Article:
Lately, I’ve been overwhelmed by a single thought: it’s an honor to hold someone’s story. It’s an honor to hear a person’s story, and it’s an honor when the deepest parts of someone’s experience and history is shared with you.
A year or so, I began conducting interviews for my book. Even though the book is largely a memoir about my journey into issues of race, it’s also the collective story of a whole lot of people. It’s the story of my family, and it’s the story of the HBH (Hot Black Husband’s) family. It’s the story of the town I grew up in, and the church and faith I was raised in; it’s the story of our country and it’s the story of many different facets of the West Coast. It’s the story of meeting and marrying interracially, and it’s the story of claiming a piece of American history as my own. It’s a story of theology and the Church, just as it’s a story of the God of the marginalized and the oppressed, of the Christ of justice who loved other people without limitations. It’s a story being a parent to mixed-race children, and it’s the story of being changed by issues of racial and social justice.
It’s a story of love, of a Love bigger than ourselves.
In the midst of hearing and holding the stories of pastors and theologians, of mixed-race individuals and parents of biracial and mixed-race children, of other interracial couples, and of my own family members and friends, I’ve come to a single conclusion: it’s an honor.
I may not agree with everything that’s been said, but I think, just maybe, I’ve begun to learn from it. I’ve learned more about my own history, and why I am the way I am, and I’ve learned that I’m not alone in the stories that make me me, in the experiences that made me feel like I was the only one.
But more than anything I’ve learned that by listening we gain understanding, and maybe in seeking to understand other people, our capacity for empathy grows, too.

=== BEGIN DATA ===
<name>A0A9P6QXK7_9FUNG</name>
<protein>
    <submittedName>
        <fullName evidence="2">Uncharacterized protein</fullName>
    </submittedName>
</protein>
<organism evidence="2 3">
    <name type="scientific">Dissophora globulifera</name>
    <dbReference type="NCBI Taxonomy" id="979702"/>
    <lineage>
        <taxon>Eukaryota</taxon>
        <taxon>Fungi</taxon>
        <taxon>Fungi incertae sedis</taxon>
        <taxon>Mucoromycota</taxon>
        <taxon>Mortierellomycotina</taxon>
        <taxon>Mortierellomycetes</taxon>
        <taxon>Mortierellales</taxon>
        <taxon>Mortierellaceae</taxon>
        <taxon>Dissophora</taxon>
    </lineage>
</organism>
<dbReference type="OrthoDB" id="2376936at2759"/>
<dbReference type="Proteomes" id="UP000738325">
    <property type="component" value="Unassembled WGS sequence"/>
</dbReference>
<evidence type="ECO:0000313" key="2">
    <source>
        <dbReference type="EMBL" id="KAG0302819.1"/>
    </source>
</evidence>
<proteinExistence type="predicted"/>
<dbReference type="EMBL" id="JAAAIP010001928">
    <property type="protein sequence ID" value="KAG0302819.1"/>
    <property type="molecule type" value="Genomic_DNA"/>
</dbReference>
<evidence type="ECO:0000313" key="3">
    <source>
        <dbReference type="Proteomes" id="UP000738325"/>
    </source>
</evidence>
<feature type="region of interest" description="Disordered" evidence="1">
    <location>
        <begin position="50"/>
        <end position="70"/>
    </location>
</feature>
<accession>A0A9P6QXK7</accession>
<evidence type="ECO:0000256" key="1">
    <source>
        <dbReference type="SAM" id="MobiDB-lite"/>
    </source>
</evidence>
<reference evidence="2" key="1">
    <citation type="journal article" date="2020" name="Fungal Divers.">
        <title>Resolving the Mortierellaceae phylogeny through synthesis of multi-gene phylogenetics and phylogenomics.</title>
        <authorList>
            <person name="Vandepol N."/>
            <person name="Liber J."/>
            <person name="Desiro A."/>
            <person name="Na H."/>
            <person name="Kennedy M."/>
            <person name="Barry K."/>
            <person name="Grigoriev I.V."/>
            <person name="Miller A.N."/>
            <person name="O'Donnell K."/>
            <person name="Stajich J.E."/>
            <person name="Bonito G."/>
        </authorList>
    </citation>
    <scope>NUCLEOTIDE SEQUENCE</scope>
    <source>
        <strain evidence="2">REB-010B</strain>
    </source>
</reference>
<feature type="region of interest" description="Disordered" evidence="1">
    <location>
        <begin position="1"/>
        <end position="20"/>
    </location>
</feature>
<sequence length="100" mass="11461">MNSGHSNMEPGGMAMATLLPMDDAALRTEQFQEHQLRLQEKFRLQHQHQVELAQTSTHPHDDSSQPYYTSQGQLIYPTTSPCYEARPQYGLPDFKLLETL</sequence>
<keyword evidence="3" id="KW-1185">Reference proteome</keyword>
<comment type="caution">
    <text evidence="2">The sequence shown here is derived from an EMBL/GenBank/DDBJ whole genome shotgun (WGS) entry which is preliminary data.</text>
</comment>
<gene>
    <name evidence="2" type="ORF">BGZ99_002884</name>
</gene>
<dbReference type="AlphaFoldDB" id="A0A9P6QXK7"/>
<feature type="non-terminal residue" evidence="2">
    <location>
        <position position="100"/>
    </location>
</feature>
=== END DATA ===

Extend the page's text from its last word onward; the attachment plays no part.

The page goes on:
A few nights ago, I sat at a wine bar with a couple of girlfriends. They’re new-to-me friends, as most of Seattle still is to my family and me, but we dropped emotional shields that evening and tried our hardest to be our truest selves, at least for a couple of hours.
“What about the ugly parts of your story?” One of the women, an attorney by day, asked me.
I danced around her question for a few minutes, but finally honed in on that single thought again: it’s an honor to hold someone’s story. And if someone has ever-so-graciously offered us a gift – a gift that just so happens to be in words – then we do what we’d do with any other gift: we say thank you. We hold the gift and we honor the gift. Even in and with the ugly parts, we honor one another as best we can. So, we seek to understand so we might honor the real, live, fleshy person behind the story.
Because stories come from persons, and persons are humans, and humans, after all, matter deeply to God.
And that, in a nutshell, is what I get to do with interviews: I get to hear stories and honor the humans behind them. Whether or not their actual story ends up in my book, it helps me tell the bigger story better. It helps me recreate the memories of the past, and put together broken pieces of the puzzle.
I’ll be done with interviews soon, and then I’ll tackle the rest of book – because right now, although I’m tackling it in little chunks, I’m mostly just listening.
And that, as I said, is nothing short of an honor.
What about you? Do you consider it an honor when you get to hold someone else’s story? How have the stories of others changed you?0